Newspaper Page Text
state: journal, Wednesday evening, july u. isu.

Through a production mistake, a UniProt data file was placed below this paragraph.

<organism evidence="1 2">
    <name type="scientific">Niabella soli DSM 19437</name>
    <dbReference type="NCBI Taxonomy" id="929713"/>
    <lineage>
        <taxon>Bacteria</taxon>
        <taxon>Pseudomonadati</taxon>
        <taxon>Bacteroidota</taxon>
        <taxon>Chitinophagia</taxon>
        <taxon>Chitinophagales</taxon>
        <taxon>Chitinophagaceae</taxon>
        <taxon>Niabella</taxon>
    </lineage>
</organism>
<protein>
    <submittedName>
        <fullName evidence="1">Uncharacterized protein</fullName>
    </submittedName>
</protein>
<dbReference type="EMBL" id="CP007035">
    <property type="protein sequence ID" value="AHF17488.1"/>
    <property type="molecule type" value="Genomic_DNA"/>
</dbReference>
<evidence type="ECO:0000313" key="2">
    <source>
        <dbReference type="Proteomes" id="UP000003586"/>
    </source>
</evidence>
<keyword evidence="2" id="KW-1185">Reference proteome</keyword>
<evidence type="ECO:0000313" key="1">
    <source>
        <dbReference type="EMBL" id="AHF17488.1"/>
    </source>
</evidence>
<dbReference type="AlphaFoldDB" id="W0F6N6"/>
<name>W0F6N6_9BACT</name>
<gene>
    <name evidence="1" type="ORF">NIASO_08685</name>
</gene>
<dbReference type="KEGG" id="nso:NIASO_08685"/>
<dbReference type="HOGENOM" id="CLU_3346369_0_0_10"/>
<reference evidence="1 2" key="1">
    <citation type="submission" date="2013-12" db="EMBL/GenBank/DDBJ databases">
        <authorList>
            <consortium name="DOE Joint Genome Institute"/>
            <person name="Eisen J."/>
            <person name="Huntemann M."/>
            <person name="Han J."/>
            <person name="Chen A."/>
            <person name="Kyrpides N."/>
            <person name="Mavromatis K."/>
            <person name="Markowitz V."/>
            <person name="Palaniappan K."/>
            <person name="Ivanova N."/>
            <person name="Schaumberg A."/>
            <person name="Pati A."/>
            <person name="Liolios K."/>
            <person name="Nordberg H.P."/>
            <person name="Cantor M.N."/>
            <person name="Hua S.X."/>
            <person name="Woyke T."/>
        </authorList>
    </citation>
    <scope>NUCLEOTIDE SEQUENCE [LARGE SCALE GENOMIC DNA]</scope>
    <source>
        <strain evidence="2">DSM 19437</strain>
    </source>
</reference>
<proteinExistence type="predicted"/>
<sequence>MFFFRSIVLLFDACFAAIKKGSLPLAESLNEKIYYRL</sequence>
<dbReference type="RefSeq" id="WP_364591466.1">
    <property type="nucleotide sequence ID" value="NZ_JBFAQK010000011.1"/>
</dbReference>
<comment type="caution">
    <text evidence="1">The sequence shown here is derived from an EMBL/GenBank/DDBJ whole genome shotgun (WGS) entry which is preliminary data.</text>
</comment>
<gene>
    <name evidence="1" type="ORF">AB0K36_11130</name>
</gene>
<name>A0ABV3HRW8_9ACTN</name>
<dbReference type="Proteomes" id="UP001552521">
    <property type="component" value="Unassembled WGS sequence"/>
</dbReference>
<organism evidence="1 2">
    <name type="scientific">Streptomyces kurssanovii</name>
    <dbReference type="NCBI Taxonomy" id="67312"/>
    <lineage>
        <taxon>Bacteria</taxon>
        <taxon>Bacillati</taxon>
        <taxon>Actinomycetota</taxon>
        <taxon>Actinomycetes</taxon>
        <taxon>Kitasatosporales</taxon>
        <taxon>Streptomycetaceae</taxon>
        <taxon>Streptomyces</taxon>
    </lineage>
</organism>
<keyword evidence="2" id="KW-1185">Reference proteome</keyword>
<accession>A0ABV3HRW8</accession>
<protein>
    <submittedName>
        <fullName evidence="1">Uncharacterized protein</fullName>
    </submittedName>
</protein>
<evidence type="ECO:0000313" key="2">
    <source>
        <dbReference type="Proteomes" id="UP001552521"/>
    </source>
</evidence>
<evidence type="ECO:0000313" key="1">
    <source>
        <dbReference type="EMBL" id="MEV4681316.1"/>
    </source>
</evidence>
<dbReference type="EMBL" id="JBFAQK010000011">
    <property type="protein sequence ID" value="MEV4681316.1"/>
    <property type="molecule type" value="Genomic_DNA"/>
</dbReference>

SOCIAL AND PERSONAL. Xtama of Intnrast AbimS Topek Faoplt and Visitant ia Town. Clemma Lin l g-ave a dancing1 iarty last evening atiDr. Lann'a euburbaa Lome on West Sixth, street, for Aliaa btella, Black, of St. Louis. Arc lights and Japanese lanterns made the beautiful expanse of lawn as bright as one could wish, the trees casting enough shadow to make a tete-a-tete corner here and there. A platform was erected near the porch, the smooth sur face of which made waltzing delightful, and Watson's orchest.-a in the shadow of the porch played sad active airs. The parlors were oaavased, that those who preferred might dance indoors, and a punch bowl in the hail was surrounded with pink and white sweet pease and a pink shaded banquet lamp close by produced a dainty eject. Small tables ia the dining room were spread with embroidt red linen, and on each a nosegay of vi iet shaded sweet pease assisted ia carrying out the helio trope scheme whic'i prevailed here. Great clusters of wild asters which are of this hue were massed on the side board, and on a larger table which stood in the bay window, in the center of which was a tall lamp with a heliotrope shade. Long strands of asparagus hung from the draperies acd mingled with the lowers. Miss Linn received her guests in a gown of pale blue nil c mull with trim mings of moire ribbon, and wore blue slippers and gloves. She was assisted by .Midi Black in white silk with lace drills and pink roses: Miss Myra Will lams in blue silk with white chillon ruf fles and white roues; Miss Edna Darrah of Leavenworth, wh i wore white silk mull with a Vandyke rullle of accordeon plaited mull around the low neck, which was edged with pearl pasaementerie;Mi8 Jenner of St. Marys, in white china eilk. with lace and ribbon trimmings; Misa !adge Johnson, iu white dotted swias, iliss Mabel Johnson in a gown of blue bilk mull, and Miss Rooaington in white muslin with valeucie mes lace. lhe guests wore Mr. and Mrs. Eugene "Wolfe, Mr. and Mrs. Wear, Mr. and lira. Arthur Mills, Mr. and Mrs. Arthur Capper, Mr. and Mrs. Fred Cole. Mr. and "Mrs. Kd. Snuil, Mr. and .Mrs. Ed. Cruise, 31 r. and Mrs. Lane of St. Marys; Mr. aud Mrs. A. I'. Lingafelt, Mr. and Mrs. Ar thur Murphy; Misses Yirgiliue Mulvane, Lulu Mansp aker, Cfarrie and Anna Bar tholomew, Mary and Irene Horner, Ed na Best, Myrtle Jetmore, Helen and Fan nio Moon, Mamie and lioamond llortou Alice Prescott, Jul. a Street, Florence ireer, May Waasoti. Abbia Ware, Jo eephine Dietrich, Margaret Dudley, Meliora and Sadie Harnbleton, Dora and Fannie itowiey, Vlaraia Smith, Maud Parker, Mary McCibe. Florence and Olive Lewis, Ruth Farnsworth, Glenna Cross, Arlie Ewart, Oiiie O'Brien, Laura Douthitt, Carrie Clarison, Jessie Edjon Jessie Gibson, Lillian Gemmell, Cora Campbell of Kansas City, lilakesley, Kelly, Pietist, .Nellie Clough, Thomas, May Thomas, Gertrude Rob erts, Parmaioe, Gertie Smith, Edith Campbell, Celia llayden of Columbus, ., Ada Moia and Fa inie Hertrand of fct. Marys; Messrs. Hapu, Bennett, Mul vane, Black, Ilornt-r, Mason, Wil liams, Harry Williinis. Jarrell, Pick, Evans, Furry, I'egu ;s. Peterson, Ashby, Cleaves. Piescntt, Dana, Weidling, "Welsh, Pan Anthony of Leavenworth, Joe Ruiike of Atchison, llisted, Law rence, Thomas, Davis. Crawford, Ewart, Stevenson, Hopkins, Edson, MeCube, Ed Curran of Chicago, Ralph lug-alls, J. Ralph BurttiQ, R. Punlap, John Moss and Mr. I'oisimer of St. Marys, Judge Mc Cay and Mr. JarvLs of St. Marys, and Trump. MU CoIli- Party. Mis9 Mary Colby invited the following young people to a picnic at Vinewood yesterday, in honor cf Miss Lillian Bradt of Beatrice, .Neb.: Misses Louise and Helen Smith, Isabel Thompson, Flossie Hiilyer, Janet and Lacy Lord: Pan Ham matt, Scott Lord, Torrence Ewart, John McFarland, Tom Frost, and Howard AM ersou. Genernl Social Newi, Misses Gertrude and Ethel Merwin are spending the vva.jk in !Nortonville. Misses 2Siua and May Thomas will visit in Leavenworth next week. Mr. ana Mrs. J. P. McCuue are spend ing a week in GIeovood Springs. Sirs. C. E. McCrt.cken has returned from a visit with hit parents iu llar risotiville. Sidney Hellendale of St. Louis, is in town for several day. Miss Lulu Steveaa has returned to Hiawatha. Mr. and 3rs. Frank Webster have re turned from a visit i i Wichita. S. S. Rice and II. E. Gibboney are Ependinf several davs at Paxico lishing. Miss Julia Wikida. left yesterday after noon for Canton, O , to remain several months. Mrs. Josie Munsoc has returned from a two months visit in Newark, O. Mrs. F. H. Jenness and children left today for Illinois to make an extended Visit. Mrs. P. C. Leavitt has returned from Kansas City. Misses Bernice MePonald and Lillian "Whit lock will loave Saturday for Chicago. Miss Bunlah Parker left today for Kirwin, Kas., to spe id a month. Frank Caurch who has been visiting friends in Potwin,ht;b returned to Kansas City. F. E. Carringer of Denver is visiting friends iu the city. Mr. Fred Boltz has gone to Galesburg, Ind., to spend a month. W. Ii. Carrie is visiting relatives in Canad i. Miss Ilailie Hifgins will return to Kansas City tomorrow, and Miss Winnie Prescott will accompany her for a short visit Mr. and Mrs. G. F. Bates, Mr. and Mrs. C W. Jewell. Mrs. t.nd Mrs. S. Hind man Spent yesterday in Merrill Springs. The T. V. club spent yesterday after noon with Miss .Nina Garvin, and after the arrangements for the bicycle party were completed, adjourned to the dining room for limeli. Mrs. Win. Iliggire, who has been the guest of Mr. aud Mis. A. Dienst, returned to Kansas City yestiriay. Miss Mabel Pro 1 Hit will entertain a few friends informally this evening. ties' Little l.lant 1'ills Are the most complete pill ou the mar ket, besides being the cheapest, as one pill is a close, and forty doses ia each bottle. Every pill guaranteed to give KHtisfactioii by W. 1C Keniiady, 4th and Kas. Ave. For a family inecicine, Ayer's Sugar Coated Pills are unrivaled. They eradi cate disease. The Daily tor at JouiLSAL print all V new THE DOCTORS MEET. i Th Caste: a Kiiimi .MUteal Society Uolri A .Session at Leivenwor.li. Doctors W. S. Lindsay and li. S. Magee went to Leavenworth to attend the ses sion of the Eastern Ivansas 3' e Ileal so ciety last evening. Inthe absence of the president Dr. R. E. IlcVey of Topek a. Dr. Lane was made chairman and Dr. Magee acted as secretary. The paper by Dr. Lune on "Heredity." was especially able, and among tae other papers that were read were: "Cholecystotomy," A. II. Cordier, 3L D., Kansas City, Mo. "The Diagnostic Points of Pain in Uterine Disease," Chas. W. Adams, M. P., Kansas City, Mo. Spinal Irritation," ). C. McNary, 31. P., Soldiers' Home, Leavenworth. The resignation of Pr. G. A. Wall of Topeka as secretary, was accepted with some regret and Pr. Magee was elected in his place. The society will meet next time at Kansas City, Kas. a o it Til" to r e it a. Item or InUmt Iroia tU.m North Sid of Miss Maud Podd departed today for Illinois to remain until September. A son was born to Mr. and Mrs. Pan Murphy, ou Madison street this morn ing. The Capital City base ball team will again cross bala with the St. Marys team at that place next Sunday. A postponed fourth of July celebratio l will be held at Piummers' grove, north of the city, tomorrow. Mr. and Mrs. Alex Loux, corner Madi son and Laurent, became the parents of an infant son this morning. Pr. Miner, George Stansfleld and his nephew Jimmie Lacey,went toWakarusa on a tishing expedition yesterday. They were joined today by Mrs. ttanstield, Mrs. F. C. Lacey and A. W. Lacey. Bob McMaster. Jr., who left last week in the capacity of United States deputy marshal, has been heard from. He is at Niokerson, and reports a good time with little to do. The celebration of Independence day at the Pleasant Ridge school house was postponed on account of unfavorable weather. It will occur tonight in all its entirely. A local military company will have charge of the tireworks. The Star barber shop has been removed to the opposite side of the street, at Kansas avenue. The new qurtars have been haudsomely Cited up vvitu new paper and new carpet, and present a very handsome appearance. Roy Heber and another boy entered into a contest yesterday to see who could drink the more water. Young Heber won, but he is under the care o the doc tor today. The opponents of water as a beverage think this is a great point on their side. A harmless lunatic escaped from the poor farm yesterday, and coming into town, wandered into the kitchen at the homo of Mr. C. A. Fernstroin, ua Logan street. Mrs. Fernstrom tried to open a conversation witli him, but as lie declined to talk, aud as she was alone with li)C children, she called in some men who were working on the new Christian church near by. They stiiamoned the police, and the old man was taken back to the poor farm. A party of North side people drove out to the home of P. J. Spieog aUoui five miles southwest of the city, last night, and indu ged in a moonlight picnic on Mr. Spreug's lawn. They took re freshments with them. Tiio.se compos ing the party were Rev. aud Mrs. V . B. Hutchinson, Mr. and .Mrs. C. C. Nichol son, Mr. and Mrs. W. M. Van .Ness, Mr. and Mrs. J. A. Lukeus, Misses Alice Goodhue, Katie Petro, Maud Brazier, .uessrs. Jell" Petro, Will Cliuo and Harry Lukcns. Monarch gasoline stoves at Henry's. Go t Henry's for rooting and spouting. A full leather extension top s irrey for $1U0, at Lukens Bros., .North Topeka. Call at Garner & Lane's cash grocery, 841 North Kansas avenue. They meet all competit ;oa. 'Our New P?light" and all Dangler Stoves lit H. M. Climes. For bargins in shingles sea E. V. Ewart, Gordon aud K.iusas av'i-uue. Go to Will Griilith's for the best tin, galvanized iron and pump work. Liv SlM-tc 1'oiiit. Pot and Imr.-lle colts sufficiently to make them pontic and easily 1re-:ikallt but never play with tb. m. If j m do, you will malco tric3:y horses if tliem. We have lately seen a. magnificent trot ting stallion tjsat- Lai to be approached with caution because lu; had s-n incon venient and dangerous habit of suddenly rearing and striking with his foro feet at people. He rv.eant n i harm. Ho ni'jant only play, lut horse play is neither safe nor agreeable, whether among hor.es or human Leihgi who sometimes imitate it. The stallion in question had been played with during his colthood and thu.s formed the habit of rearing and striking at boys when he was a cute lit tlo fellow. New it is not safe for per sons unacquainted wiih this pf cnliarity to approach him. The year 1S9 i win"ser tl o be gin ning of the; exportation cf fat mntton sheep from tlio Unite 1 States to Eng lantL The first came front ..Tontana. One consirniment of 5S 2, vi other of 1,500, wero shipped from Chicago. American mutton can get as go. m! a name in Europe as American pork now has. The only trouble about selling it is that the inhabitants of Europe have not much of rnytliinto pay for it with. All their money is required to keep up va-Ststanding Erniics. Abortion in mares is a disease, and it is contagion or epidemic, it is not cer tain which "When it appears in a in igh borhood or county, it is apt to go through. This much is known, but not much more. How to prevent the ciLsas trous sulment i p:mevr.ii;g The horse breeders have not yet found ore August and February are the best mouths to market h'. gs, so far as good prices go. A successful hog breeder writes: "Right here let me strongly emphasize this point, keep your hogs and their quarters as clean as you possibly can. It will pay. ' ' George E. Newell reminds farmers that no pasture is profitable which takes three or loux acres to support a cow. CDD FELLOWS. Cost of IvrHintoiianoe In the 5Ia-.mwhnsett lioDoe Ri'Uckali Sotes. The estimated co?t cf the maintenance, including fcod, salaries of hgip, heat, light, water and other incidents expenses con nected with the Massachusetts Odd Fel lows' borne and its management, aggre gates the sum of $S.53 per week per inmate. Prince Regent lodge of Cdd Fellows in Glossop, England, was instituted in 1S14 and has 1,287 members. Iowa seems to b the great Rebekah state this year. There have been instituted 3 lodges of the degree since Jan. 1, 1S93. Concordia Rebekah lodge of New York reports its assets as aggregating $3,827.57. The widotr of a man not an Odd Fellow may gain membership in a Rebekah lodge through the application of her father or brother if the father or brother be a mem ber of the order in good standing. The grand lodse of Arkansas voted t300 to the president of the Rebekah state con vention for rJiroad fare for one year. The average membership in the Rebekah lodges in New Hampshire ia 153. Fifty-five Rebekah lodges instituted in Kansas in one year is certainly a remarka ble showing. Rebekah lodges of Massachusetts hac? 1,000 representatives at the annual convea tion at Lynn. There are 30 lodges of Rebekahs in Chi cago. An exchange pertinently advises that you put your brain into your ritual if you have any. If not, resign your position and give the other fellow a chance. Philadelphia wants the grand lodge ia 1895. A withdrawal card completely severs one's connection with his lodse. After the card is granted he has no claim on the lodge for pecuniary or Attentive benefits. Official instructors for the lodges in Ohio are examined by the grand representatives and must "tee t he mark" in other words, competency in its full sense is demanded. KNIGHTS OF THE GOLDEN EAGLE. Meeting of the Grand Cast le of Pennsylva nia snort Fligrhts. At the session of the grand castle of Pennsylvania, held at Eaton, the follow ing officers were installed: Grand chief, C. B. Wood; grand vice chief, Jenkin Jlilli grand sir herald, L. II. Tobin. Five thousand two hundred and forty-five candidates were initiated in Pennsylvania during the past year. There are now S52 castles in 34 states and territories, with a total membership of 72,000. Philadelphia has SO castles. "Fidelity, Valor and Honor" ia the motto inscribed upon the banner of the Eagles. There are 479 castles and 40,58ti members In the Keystone .State. The order was organized in Baltimore Feb. . 1873, as a benevolent, beneficial, in surance, social and semimilitary institution Grand Chief F. A. Harris, retiring grand fillet" kf Thp trr-!Ti;l rucrla .f PunrT-lv.jn; has had a very successful term. He has m- Btiruted 15 cast les, also 10 temples of the Ladies of the Golden Eagle. KNIGHTS OF PYTHIAS. Pytixinn ."-inters jiikI rythiii Sisterhood Iy I'liite iJelwct Olljits. Supreme Chief Mrs. Hattie A. liobinscn of the Pythian Sisters states that the Pyth ian Sisters are in a very prosperous condi tion and that there are good prospects of an amicable reconciliation of the two orders viz, Pi,hian Sister- and Pythian Sister hood. There is now of the Pythian Sisters 15 strand jurisdictions and temples in oth er states and territories where frrand tem ples have not yet been organized. There are three temples in British Colunrbia. The total metn bership now numbers over 25,000. A movement his been started to erect a Pythian temple in Aiilwaukee. Carrie E. Payne of Kansas Ciry has been appointed supreme representative for the Missouri Pythian Sisters. The grand tempie o Pythian Sisters of Ohio annual report shows 55 temples, with a membersh ip oi LMtUKuight&und ,isl Sis vers. Only 9"J temples out of 4u0 have responded tu the call tor luuus to place a monument nt the grave of the fouuuer of the Order oi Pythian Si; ter,. UNITED WORKMEN. No 15rotlir telioultl Too I-rotitl to Wear Every member of the order should wear m emblematic button. This adr ice is es pecially intended for the modest brot hers vtio are so proud of their membership that they never spttik of the order outside of t he liitlteroom. Buttons sometimes are won derful advertising agents, Nebraska gains 278 for April: Ontario, 4G; Oregon, ITS; Minnesota, 144; Michigan, 141; Ltali, Wyoming and Idaho, 13. Total relief fund received to Hay 1 on call No. 14, including balance on hand Jan. I, $0,153. Members suspended in March, 5,032. New members admitted in March, 4,200. The advantage which the fraternal ben eficiary orders have over the old line life Insurance companies is in the fact that our foundation never shrinks. Members reinstated in March, 3.C0O. Kojal Arcanum. The total payments in the beneficiary fund to March 31 have been &J,54,C03.3l). There are 10,000 members of the Royal Arcanum in Ohio, and 1,200 of the number reside in Cincinnati. Since the institution of the order S,950 members have died. Bro. J. li. Lloyd is grand regent of the ! grand council of Rhode Island. J. W. Page, A. C. Salmon and A. H. Kil patrick are New York's representatives to the supreme council. Modern Woodmen. There are tit present about 1,400 members of the order now in Omaha. About 10,000 new member have been ad mitted into the order since Jan. 1. The 3,000 policy of Fred Johnson of Illi nois, who committed suicide, has been paid. Hereafter the order will pay all claims, whether suicide or not. Women's Loyal League. The Women's Loyal league, a fraternal and benevolent organization", has for its ob ject to foster friendship amonir its mem bers, create and maintain a fund for their relief in time of need, to assist the poorer members of the society in every way, so far us possible, when living, and when dead to provide them a decent and respectable bur- AT TH TELEPHONE. Ooe End of Ek C'cmversation Ilctween tlie Hunjrry Man anil His Wife. He is a young married man arid livrt out in the west end. It was 5 o'clock yester day afternoon when he was called to tb-f telephone. Nobody knows who spoke to him or what was said, but everybody in the office knows what lie said. "lint I'm starving," he said in a plain tive voice. "I didn't have enough to keep a chick alive this morning." "Speak louder. Did the best I could. What? Why, I couldn't lind anything to fry the steak in. Hey:' Why why yes, but you know that I can't cook; besides hello, central, what did you cut us off for is that you? You said you were coming home." "No what? I didn't wash the dishes. Heyf Well, I piled 'em all up, though." There was a silence of several seconds, during which he made several attempts to break, in. "But I never thought of the flies. Hey? How could I know they would swarm all over the house. What? I did try to wash the dishes, but I broke" "What's that?. Stand back a little. You are too close to the phone. Why, I couldn't help it slipped out of my hand. Yes, it did. Slipped out of my hand. That's what I said. Hey? That's the reason I topped. I piled 'em all up, though." There was more silence. "I'm huntjry as a bear. What's that? No. I had watermelon for lunch. If you wait till after dinner, I'll be starved." He listened again. "You know I can't go to a restaurant for dinner. I'm strapped tomorrow's pay day'," and there was an awful anxiety in his voice. There was another intermission, but he didn't go out, but staid till the curtain went, up again. " Of course I'll promise. Yes, sure. Hey? Say that again. Yes. I'll be on time. I should say so. A square meal will do. No. I didn't understand. All right." He started to hang up the telephone, but did not do so. "Hang it, why can't she stay at home? Well, I don't care. Hey? Well, suppose she is your mother that's no reason why she shouldn't stay away for a few days. What's that? Yes, I do. You know 1 do. Hev? Oh, well, it's all right, I suppose, Goodby." Then he gave the telephone receiver a vicious shake, hung it up and went over to his seat. He churned up the papers on hia desk and remarked in a deeply earnest and subdued way. "D n it!" St. Louis Post-Dispatch. Open to an Engagement. "Mister." said the greasy wayfarer at the back door plaintively, "can't you do some thin for a pore man?" "My friend." replied the man of the house, "I am a poor man myself." "I don't s'pose you know what it is to go all over the country huutiu work?" "No." '"The troublewith me," said the pilgrim, wipiug his perspiring brow with the re mains of what had once leen a handker chief, "is nerves. I cau't do heavy work. If you was to ask me to hoe in the garden to pay fur my breakfns', I couldn't do it. I won't deceive you, mister. I just couldn't doit. But I'm wiilin to do light work. I won't stand back fur no man alive when it comes to light work. An if you've got any easy job that I can do comfortable like, so as to stimulate my appetite 'thout weak'nin my nerves" "i have told you, my friend," interrupted the man of the house, "that I am myself a poor man. I sympathize with you, but I am not able to do anything to help you, and I certainly don't know of any litcht work you could do. I am a lecturer, and I make only a bare livinsr."' "Would you mind telliu me what you lecture about?" "No. The subject of the lecture I am de livering this season is 'The Industrial Crisis.' " "Mister," said the caller eatrerly, "don't you want a feller to travel with you as a horrible exam tie of the effects of idleness?" Chicago Tribune. ' Itargaln. His face was pinched and drawn. Wit h falterinic steps lie wended his way arming the bustling throng. Anon he paused. "Kind sir,"' he suddenly exclaimed, "will you not. ;ive me a ijpif of bread for my wife and little ones?" The stranger regarded him not unkindly. "Far le it from me," he rejoined, "to take advantage of your destitution. Keep your wife and little ones. 1 do not want them." Turning upon his neel, he walked away. Detroit Tribune. Applying: l'iis Vooaliulary. "Dcre's a fine word." said Plodding Pete as lie laid down the piece of paper that had been wrapped around a ham sandwich. "Dat's a tine word, 'procrastinate.' What does it mean " "It means ter put off." "Does it? An ter t'ink of me bein pro crastinated ('inn six trains this week Well, well!" Washington Star. Forcing the Season, Mother What? Been in swimming? And this time of the year? Mercy! When I went out today, I wore my winter coat. Little Johnny (with teeth chattering) Yes'm, it was so so cold we ha-had to jum-jump into the wa-water to ke-keep warm. Good News. The National Color. Teacher What are our national colors? Scholar--Red, white wnd blue. Teacher Right. Now give us an exam ple. Scholar-- Poker chips. Detroit Free Press. An Act of Friendliness. "Why, I thought you and he were on a friendly footing?" "So we ae. I kicked him merely fcr his Own good." Exchange. An Iaaoration. r . M:s Frank I believe in woman's rights. Jack Cleverton Then you think every woman should have a vote? Mis Frank No. Bur, I think every woman should have a voter. Scribner's Magazine ' - A l.i ul.l e-r. The champion girl of the period lives out on the Muck. From April 1 to June 1 this year she planted three acres of potatoes, did ail the cooking and sewing for the family, milked four cows, fed th calves, pigs and chickens, shot three chickeu hawks and a wildcat, set the dog on eighteen tramps, at tended thirteen dances and three picnics, read five dime novels and sat up four nights in the week, with her beau, and yet we often hear the question asked, "What is there foi womeu to do?" Tacoma Union. An Cnlikely Place. Quires I've been trying for two weeks to see Mrs. Cult us. the prominent "ad vanced" woman. Wonder why I nevei find her. Reams- That's no occasion for wonder. You've been looking for hei'at her home. Chicago Tribune. Wasn't as Stout us lt-for. Meandering Moses Ar,- t hem the same clothes you had on laL week? Itinerant Ike Yes. M. M. They don't seem to lit you as well as they did. They hung more loose. I. I. I've had a bath since then. New York Press. KnpiUity. "Are these colors fast?" she asked of tbe new clerk. "Yes, indeed. You ought to see them when they once start to run." Washing ton Star. True. "We are such stuff as dreams are made on," quoted the cheese sandwich to the Welsh rabbit, and the string band in the corner started in axain. New York World. Fully Comprehended. Teacher As the twig is bent the tree is inclined! Do you understand that? Boy Yes'm. Wen bicycle boys grow up, they'll walk with a stoop. Good News. Not Loaded. "Krupp's is the biggest cannon ever made, isn't it?" "Yes, and the earth is the largest revolv er." New York World. Rich. "Why do you suppose that man said there is a fortune in my face?" "Oh, Mam your gold teeth, you know." Detroit Tribune. A Short Tale. "That's what I call a good deal of a tak off," lamented the carriage horse, turning x look at its ducked tail. Chicago Trib ane. THE STAR A ERY POPULAR LOW P KI ( EI) tiKOUEKY. Prices that suit the times, lower than the lowest. The volume of trade makes prices possible here that no one else can approach. Every sale guaranteed sat isfactory or money refunded. 311 l!is. Sugar 2 diiz. I-'resli Count ry Kirtrs 1 11). Fresh Country Hotter No. 1 Su.iiar Cured llani. per 11). liest Hrenkfast Haeoa. peril) California Hams, per ll 4 lbs. White f.ard : ll.s. Japan Tea Sittings Ci.ocl Hiended Tea. i er lb 7 llis. N'avy lie:. ns 5 lbs. Lima Beans 0 cans oil Sardines Polled Ham and Toiifnie ;t packages Seoteh at IVltijohn's I'.reakfast Food :i cans Salmon 4 rans Vinton Corn Ai buckle's Coilee. p:iCKare cans California lable Peaches. Soda Crackers, per lb Soda Crackers, by box, lb :s paekaes Macaroni 1 .a.loi! Sugar Syrup 3 lbs. ( re am Cheese 1 can Best Sbced Pineapple 7 bars Wh te K.issian Soap 8 bars White Spanish Soap Myers" Flour p-ifiers $1 00 15 15 12 11 !t 15 : 5 -5 t" '25 10 4 L'5 .3 I i 5 10 MASON'S SELF-SEALING JAItS Odoz.) PINT? : MC QUAKTS t,"; HALF GALLONS 73C Ye are handling lar quantities of Fresh Fruits and Vegetables. It will pay you to get our prices. X S. SPROAT, THE STAR GROCER, 112 E. GTH ST. TELE, 5, Have you tried the American Steam Laundry for your laundry work? If you haven't, try thcni. 112 W. 7th. Tele. b4l. We put on new neckband on shirts. Peerless Steam Laundry, lli and 114 "West Eighth street. Prescott & Co. will remove to No. 118 Yest Eighth this morning. Ring up American Steam Laundry, tele. 341, and have them call for your laundry. 112 and 114 West 8th, Peerless Steacn Laundry X A VETERAN'S VERDICT. The War is Over. A Well-known Sol dier, Correspondent and Jouml ist Makes a Disclosure. Indiana contributed her t hoi if a ii'ls of i,w. soldiers to the war, and no st me iM-ar : i ti ter record in that rfspnM than it ii'-.. I ; literature it Is rapidly c( ui ri ,, i; ai enviable place. In war and iin-t :it Woiirnn Yewell, well known dm a v rit.-r "Sol," has won an honorable n'siii.t l u -Ing the late war lie was a n.e!ii' r of ,. 1. d. N. V. Cavalry aud of the i;sii lifl;hi In fantry Volunteers, keenrdiu un i m jx -i I :i n t circumstance he writes as f,;l..s; "Several of us old veterans lior. iiro rrir Dr. Mill's' Kestorat ive Nerv ine. Heart I , lind Nerve a nd Liver I'i IK, ail of I lit in i! i i i i f plead id sa t if act i n. Infmt, we l.ai - in r Used remedies that, compare with them, f the Pills we mut say they are the hi I c m hinnt iou of t h qualifies reipii red ia a pi-p-fi rat ion of t heir nil turn vc ha v e e r t. i n .. n. We have none but words of prai -e for I if . They are the oufrrowth of a i:ew pflec; i medicine, and tone up t lie system v.t.r'ti r fully. We say t :i!l. try these ivmi - " -Solomon Ycueil, Marion, led.. !. :,, i- I Tl-e reined ies a re si:d by all ilni.'t'; -. . i B positive ttiia tantee, or -cut. dire, t l v it.;; I tr. .Miles Medical Co.. Klkhart, led . ..ii r.w reipt of price. SI per but 1 le. si X ''Ot t le -t i ", ; -pp-ss prenahi. They poi t i vci y coul a m ri i i u.; r Oiiialea nor dangerous oru for 1- nil Ii-ntt a it x. The Boston Shoe Co., 51 I Tr- -ii ft J.as. Ave., will oifiT six-ci drives in fine Footwk SATURDAY, July 7r!,, as we ar; ov"(ustock"ii in ladies summer F(u ,t" -AYe will cut prices to suit the times to realize money. LOOS MB READ ! Ladies' fine Juii(:tes in hlai'k and i:u-,s a 1 d. hard sewed and hand turned : l.,i shoes, ; at S2.00. :..I'.e fine rrlrif o Alberts, $3 low shoes;, fi. ,, T dilTereiit si vie i.aiiais' x fords. "Hi n from .vjc, Tue a id H . Wi. l.adie,' Opera i ue and Conimun Sensx v j, pers, ,vjc. A Hue lfli;i!a Kid and Cloth Top, 5:i,io fcml Si on. Si. is Ladies" tine French Kid. t.;riicl ani we. I SP've.l $3..r..t Shoes. $1.45 ill is tti'm ouK . finest Una of -.en's lress shows at half t!iT vaiue. t-pm'lal cut prles mi Men s l.nw u t Sli , ,e,. Men's ennis shops 5)c. l-'ine asoirttnmit of Children's Low Nixies j'.ii I Slippers in ditlerenl stylox and iii;rns, at lis, than cost to man ufac Lure. Call and examine prices whether you need to buy or not. Boston Shoe Co. 511 EAIISAS MJH, All mail orders iJiomptly attended. the: CHICAGQciALTOn R.R. C5LI STCS3 rALL TB1CZ. HO CHANGE OF CAIlfl BETWEEN KANSAS CITY am. I!I A(j?j, KANSAS CITY and ST. LOT I S, ST. LOUIS a no VIUVAUO. Ko Extra Ctarga for Pa:caG h Palace Itcclinin Chas Cars NOR IN Fast Yes'ilii'Eii Liniel Ir.r" i d , Ask your own Home Ticket Airatit for tike Tla lhe Cliieagu & Ailvu Kailroad. or wrilo to 1. BOW KM. Gen'l We-tern 1 aer.jrr A;! 21C NORTH BItOADWAV, ST. LOL13. Mo. JAHE CHARLTON, General Pass.entrer and Ticket AiTit, cuicioo, n,r i.. -x: c is. w . xix 'Leave Toxica. .. I Via Mrlle and I llbk l.O'lb l. I Arrive Leavenworth ii: ) a., W h.HV. Iave leaven worth, via Oska!oos;t . r. I i j Arrive Topeioi i Aeeoiiimodation. u:tily ex.. Sunday. VINEWOOD AND HiGlILAI, PARK STREET RAILWAY. Trains will leave Monroe Street staCnn davs for Vine wood as follows: 6:4.', .: i h 3:o7. 5:41. Irams will leave Vioewnod for .Monroe sir. at 7:i7, 10:31, 1 4:19, i:.V . Bl'MMV lit A I VS. Ixave Monroe street :(, si: 1:1. io-n l-.WI. 3:07. 4: -'4. 5:41. Leave mewood 8:t5S, 11:10. i 3:47. 5:o4. 6:'J4. Lxira Sunday trains will l,e run r.i. to conifauy orders. I'ocket eait.oa t,:,..i. will be lissuusl in near Jiiiurw.